Franken acknowledged the incident with Leeann Tweeden, though he said he didn’t remember the rehearsal (with the forced kiss) the way she did. Tweeden accepted the apology and said she believes he’s “disgusted” by his own actions.[15] Faye Gray, a 37-year veteran of the Gadsden, AL police force, said that they were told to “watch him at the ballgames and make sure that he didn’t hang around the cheerleaders” and that “The rumor was that Roy Moore likes young girls.”[16]
Moore contradicted himself, initially admitting that he knew and possibly dated Gibson and Deason, but later denying that he knew any of his accusers.[17]
Kayla McLaughlin, a classmate of Gena Richardson’s who worked at the same Sears at the time Moore allegedly approached her, corroborated Richardson’s account.[18]


In Franken’s case, there were fewer accusations, some of which were anonymous, and none of which were corroborated by outside evidence, unlike Moore’s. Franken also never got caught in a lie the way Moore did, and apologized for making Leeann Tweeden uncomfortable, saying that while it was inappropriate, it was unintentional—a much harder excuse to swallow in Roy Moore’s case.

This disparity goes beyond just Franken and Moore as individuals, however; the response of voters, party officials, and the accused themselves was also vastly different in both cases:

Al Franken Roy Moore
Franken immediately pushed for an ethics committee investigation[19] on himself. In his first public appearance after the accusations, Moore called the accusations “dirty politics,” and “malicious and false attacks.” He also released an ad saying the accusations were “a scheme by liberal elites and the Republican establishment.”[20]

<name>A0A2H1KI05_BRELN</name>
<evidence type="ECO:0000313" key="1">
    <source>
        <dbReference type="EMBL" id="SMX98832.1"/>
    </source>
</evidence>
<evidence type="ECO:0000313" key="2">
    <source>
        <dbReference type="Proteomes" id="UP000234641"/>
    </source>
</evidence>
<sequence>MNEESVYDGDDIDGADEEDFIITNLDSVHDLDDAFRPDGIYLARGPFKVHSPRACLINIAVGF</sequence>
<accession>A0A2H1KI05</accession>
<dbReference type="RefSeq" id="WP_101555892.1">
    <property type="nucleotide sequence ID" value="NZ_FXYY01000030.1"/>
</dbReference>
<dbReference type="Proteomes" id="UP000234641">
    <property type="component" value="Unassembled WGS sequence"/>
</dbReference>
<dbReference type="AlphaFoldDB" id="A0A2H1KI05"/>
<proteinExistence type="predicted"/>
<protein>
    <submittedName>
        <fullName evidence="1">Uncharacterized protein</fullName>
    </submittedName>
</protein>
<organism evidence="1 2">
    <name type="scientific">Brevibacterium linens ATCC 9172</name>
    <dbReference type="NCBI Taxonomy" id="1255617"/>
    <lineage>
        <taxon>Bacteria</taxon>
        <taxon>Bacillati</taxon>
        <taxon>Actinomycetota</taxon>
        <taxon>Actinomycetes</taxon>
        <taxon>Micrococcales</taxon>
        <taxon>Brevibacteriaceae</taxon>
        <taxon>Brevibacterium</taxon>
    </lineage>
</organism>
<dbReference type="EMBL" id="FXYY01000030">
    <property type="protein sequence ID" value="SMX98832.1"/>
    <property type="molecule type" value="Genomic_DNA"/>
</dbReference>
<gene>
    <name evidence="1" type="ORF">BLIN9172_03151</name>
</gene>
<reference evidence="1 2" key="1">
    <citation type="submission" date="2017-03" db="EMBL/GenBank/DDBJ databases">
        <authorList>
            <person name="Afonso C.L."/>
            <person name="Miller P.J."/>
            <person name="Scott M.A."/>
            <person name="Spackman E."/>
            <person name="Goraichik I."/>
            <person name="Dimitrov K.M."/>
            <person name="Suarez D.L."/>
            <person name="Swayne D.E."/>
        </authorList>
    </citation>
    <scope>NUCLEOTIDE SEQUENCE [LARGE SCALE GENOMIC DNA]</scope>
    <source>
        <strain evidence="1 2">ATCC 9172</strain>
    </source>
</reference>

By November 16, over two dozen Democratic Senators, including Kirsten Gillibrand, Kamala Harris, Dianne Feinstein, Bernie Sanders, Chuck Schumer, Tim Kaine, and Ron Wyden, had issued statements denouncing Franken’s actions and calling for an investigation[21] Senate Majority Leader Mitch McConnell said he believed the women and pushed Moore to drop out of the race.[22] Other major GOP figures, however, including President Trump, fully endorsed his campaign[23]
Democratic National Committee Chairman Tom Perez initially did not call for Franken’s resignation, but did so by December 12. The Republican National Committee initially withdrew support for Moore’s campaign, but re-established its support in the following weeks, offering campaign funds and on-the-ground support.
Franken ultimately resigned from his Senate seat[24] Roy Moore continued his campaign, despite the gravity of the charges and the weight of the evidence described above, and persisted in disputing the results of the election weeks after losing[25]


A clear pattern has been established: Franken’s worst accusations were of harassment against grown women; Moore’s were of outright predation against a much greater number of underage girls. The evidence for Franken’s accusations were simply the testimony of the accusers; the evidence for Moore’s included corroboration from witnesses and local law enforcement. Franken’s party condemned his behavior and withdrew its support; Moore’s party had a mixed response at best, and its national committee ultimately supported his campaign to join the United States Senate. Neither case is black and white, but one shade of gray is definitely darker than the other.